Pick up the phone, use Skype, go talk to the person face-to-face. If it looks like an email exchange will go past four back-and-forth emails, pick up the phone, use Skype, or go talk to the person face-to-face. It’s sometimes simply more efficient to spend 5 to 10 minutes discussing what you need than spreading out the same conversation all day on email.
How to Process Email Quickly and Efficiently
So you’ve reduced the number of emails you’re getting. That’s a start. Now we need a system to quickly process the emails left in our inbox. Here are some suggestions.
Turn off email notifications on your computer and phone. To break the time-sucking habit of constantly checking your email, turn off all email notifications on your computer and phone. Those random little “pings” are just conditioning you to check your email compulsively like a Pavlovian dog. Moreover, email notifications distract us from focused, concentrated work. Our brains aren’t really wired for multi-tasking. We may think we’re just going to spend only a minute reading that latest email, but studies have found it takes, on average, 25 minutes to return to your original work once you’ve gone down the rabbit hole.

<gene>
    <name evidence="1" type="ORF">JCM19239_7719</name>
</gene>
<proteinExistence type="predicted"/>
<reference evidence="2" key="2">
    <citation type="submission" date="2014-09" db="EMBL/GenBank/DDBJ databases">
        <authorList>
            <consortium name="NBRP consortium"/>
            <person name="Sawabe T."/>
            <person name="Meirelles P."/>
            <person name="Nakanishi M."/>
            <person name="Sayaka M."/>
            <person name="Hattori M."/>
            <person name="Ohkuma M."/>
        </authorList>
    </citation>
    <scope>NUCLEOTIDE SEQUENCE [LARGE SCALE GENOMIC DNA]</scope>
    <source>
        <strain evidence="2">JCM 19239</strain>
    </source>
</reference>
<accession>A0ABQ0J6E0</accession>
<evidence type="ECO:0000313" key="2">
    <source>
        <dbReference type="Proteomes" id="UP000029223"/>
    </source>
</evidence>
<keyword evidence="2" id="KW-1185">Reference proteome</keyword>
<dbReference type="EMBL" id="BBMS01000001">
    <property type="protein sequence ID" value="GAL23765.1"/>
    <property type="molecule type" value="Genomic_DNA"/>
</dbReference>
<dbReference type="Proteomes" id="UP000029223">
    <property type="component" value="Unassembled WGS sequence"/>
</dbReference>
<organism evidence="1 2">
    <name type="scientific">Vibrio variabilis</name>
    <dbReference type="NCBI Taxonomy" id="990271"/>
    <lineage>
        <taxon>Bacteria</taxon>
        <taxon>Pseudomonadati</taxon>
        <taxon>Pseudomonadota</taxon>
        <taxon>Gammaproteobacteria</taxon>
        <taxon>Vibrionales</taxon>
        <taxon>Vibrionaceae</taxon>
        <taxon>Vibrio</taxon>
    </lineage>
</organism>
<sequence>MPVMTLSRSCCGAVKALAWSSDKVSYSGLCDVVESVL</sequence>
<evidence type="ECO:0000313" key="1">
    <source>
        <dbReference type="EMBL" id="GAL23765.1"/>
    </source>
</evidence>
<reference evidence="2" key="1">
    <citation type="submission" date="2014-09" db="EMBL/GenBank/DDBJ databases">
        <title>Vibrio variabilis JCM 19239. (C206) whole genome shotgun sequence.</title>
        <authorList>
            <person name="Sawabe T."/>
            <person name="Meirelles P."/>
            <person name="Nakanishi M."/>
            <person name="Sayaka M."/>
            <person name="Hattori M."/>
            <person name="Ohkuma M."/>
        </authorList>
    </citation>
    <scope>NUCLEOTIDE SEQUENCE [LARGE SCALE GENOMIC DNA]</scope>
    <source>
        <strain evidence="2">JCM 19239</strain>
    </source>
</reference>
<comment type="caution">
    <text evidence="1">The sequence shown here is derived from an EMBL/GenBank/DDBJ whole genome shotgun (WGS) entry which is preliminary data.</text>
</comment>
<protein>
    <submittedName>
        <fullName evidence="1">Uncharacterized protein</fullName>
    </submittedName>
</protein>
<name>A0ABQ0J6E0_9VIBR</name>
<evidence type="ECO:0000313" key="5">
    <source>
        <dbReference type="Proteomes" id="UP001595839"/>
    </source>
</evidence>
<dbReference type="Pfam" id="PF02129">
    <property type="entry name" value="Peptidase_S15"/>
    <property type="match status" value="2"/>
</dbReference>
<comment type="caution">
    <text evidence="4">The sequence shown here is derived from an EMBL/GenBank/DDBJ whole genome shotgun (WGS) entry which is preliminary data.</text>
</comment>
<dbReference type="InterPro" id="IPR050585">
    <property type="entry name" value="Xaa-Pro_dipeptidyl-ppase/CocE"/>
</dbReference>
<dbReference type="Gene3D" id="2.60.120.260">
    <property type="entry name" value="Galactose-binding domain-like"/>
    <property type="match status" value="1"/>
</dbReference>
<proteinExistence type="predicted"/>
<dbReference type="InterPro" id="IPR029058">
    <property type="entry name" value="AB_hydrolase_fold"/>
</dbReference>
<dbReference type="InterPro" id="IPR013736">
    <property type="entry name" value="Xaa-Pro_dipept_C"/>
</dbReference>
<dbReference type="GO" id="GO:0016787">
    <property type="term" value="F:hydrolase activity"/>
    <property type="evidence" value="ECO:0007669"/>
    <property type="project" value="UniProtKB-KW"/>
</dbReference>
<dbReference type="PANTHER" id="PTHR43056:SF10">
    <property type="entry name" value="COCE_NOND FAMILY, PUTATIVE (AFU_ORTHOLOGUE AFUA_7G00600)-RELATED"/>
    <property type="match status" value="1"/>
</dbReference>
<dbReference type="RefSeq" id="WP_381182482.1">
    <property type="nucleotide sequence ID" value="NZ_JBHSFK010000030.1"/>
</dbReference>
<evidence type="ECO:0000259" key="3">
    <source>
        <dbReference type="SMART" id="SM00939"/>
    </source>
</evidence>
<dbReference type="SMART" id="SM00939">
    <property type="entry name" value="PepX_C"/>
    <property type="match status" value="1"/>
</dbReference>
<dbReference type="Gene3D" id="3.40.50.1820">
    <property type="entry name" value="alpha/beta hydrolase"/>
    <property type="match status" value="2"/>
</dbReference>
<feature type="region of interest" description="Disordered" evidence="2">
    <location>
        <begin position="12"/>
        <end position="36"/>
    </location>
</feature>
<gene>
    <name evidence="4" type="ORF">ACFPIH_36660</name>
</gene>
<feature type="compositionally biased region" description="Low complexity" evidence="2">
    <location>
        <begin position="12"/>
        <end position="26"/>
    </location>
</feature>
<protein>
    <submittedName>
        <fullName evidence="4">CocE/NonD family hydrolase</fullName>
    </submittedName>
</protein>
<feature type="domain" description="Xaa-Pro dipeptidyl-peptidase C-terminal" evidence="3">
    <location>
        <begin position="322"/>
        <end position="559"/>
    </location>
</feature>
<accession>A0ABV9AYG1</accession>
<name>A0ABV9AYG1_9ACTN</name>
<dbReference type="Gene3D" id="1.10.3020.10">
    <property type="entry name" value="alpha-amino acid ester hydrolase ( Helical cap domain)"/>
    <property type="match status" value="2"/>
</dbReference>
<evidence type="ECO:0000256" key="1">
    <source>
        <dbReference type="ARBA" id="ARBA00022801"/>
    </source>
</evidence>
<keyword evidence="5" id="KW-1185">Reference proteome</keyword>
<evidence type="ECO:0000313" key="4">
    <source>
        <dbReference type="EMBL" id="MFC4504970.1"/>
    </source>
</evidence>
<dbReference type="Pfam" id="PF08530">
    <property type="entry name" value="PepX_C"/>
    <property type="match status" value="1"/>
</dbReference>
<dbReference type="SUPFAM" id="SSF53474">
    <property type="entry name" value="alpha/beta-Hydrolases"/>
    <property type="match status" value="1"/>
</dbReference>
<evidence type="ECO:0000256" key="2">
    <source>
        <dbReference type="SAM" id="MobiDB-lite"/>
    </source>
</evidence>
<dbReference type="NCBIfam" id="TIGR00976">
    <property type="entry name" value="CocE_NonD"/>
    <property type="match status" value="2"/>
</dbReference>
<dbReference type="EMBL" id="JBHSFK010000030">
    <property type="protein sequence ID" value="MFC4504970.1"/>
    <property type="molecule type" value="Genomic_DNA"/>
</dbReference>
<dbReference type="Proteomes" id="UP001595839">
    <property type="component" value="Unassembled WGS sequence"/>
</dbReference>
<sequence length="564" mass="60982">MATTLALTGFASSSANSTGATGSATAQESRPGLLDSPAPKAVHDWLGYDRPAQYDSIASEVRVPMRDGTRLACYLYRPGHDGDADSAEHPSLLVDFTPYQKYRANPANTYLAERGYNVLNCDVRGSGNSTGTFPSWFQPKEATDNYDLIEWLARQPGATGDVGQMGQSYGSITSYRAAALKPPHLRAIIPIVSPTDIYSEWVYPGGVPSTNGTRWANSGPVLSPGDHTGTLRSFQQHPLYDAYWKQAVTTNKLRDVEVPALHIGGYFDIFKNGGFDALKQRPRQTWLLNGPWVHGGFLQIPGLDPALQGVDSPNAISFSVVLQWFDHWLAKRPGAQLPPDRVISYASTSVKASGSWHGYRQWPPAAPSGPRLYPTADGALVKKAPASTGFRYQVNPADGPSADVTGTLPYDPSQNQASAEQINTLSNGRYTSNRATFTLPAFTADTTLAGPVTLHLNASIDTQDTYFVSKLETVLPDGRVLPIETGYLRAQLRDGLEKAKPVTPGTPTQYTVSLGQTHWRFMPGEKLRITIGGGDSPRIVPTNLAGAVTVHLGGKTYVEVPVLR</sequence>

Establish set times for responding to email. Instead of checking your email as the notifications come up, set aside specific times each day that you dedicate to checking and responding to email, such as a 30-minute session in the morning and at the end of the day. You’ll be amazed how much email you’ll be able to process and answer when you’re solely focused on the task.
To make your email sessions even more productive, consider answering emails in “offline” mode. Answering emails offline ensures that you don’t get bogged down in a game of “email tennis” where someone responds immediately to your response.
A common rebuttal to only checking and responding emails a few times a day is: “What if I get an important email that needs a response ASAP?” If it’s really that important, the person trying to reach out to you will connect to you a different way, like calling you on the phone. The reality is most things in email aren’t that important and can wait a few hours for a response. Email’s immediacy just makes us feel that everything we communicate is urgent even though it’s not.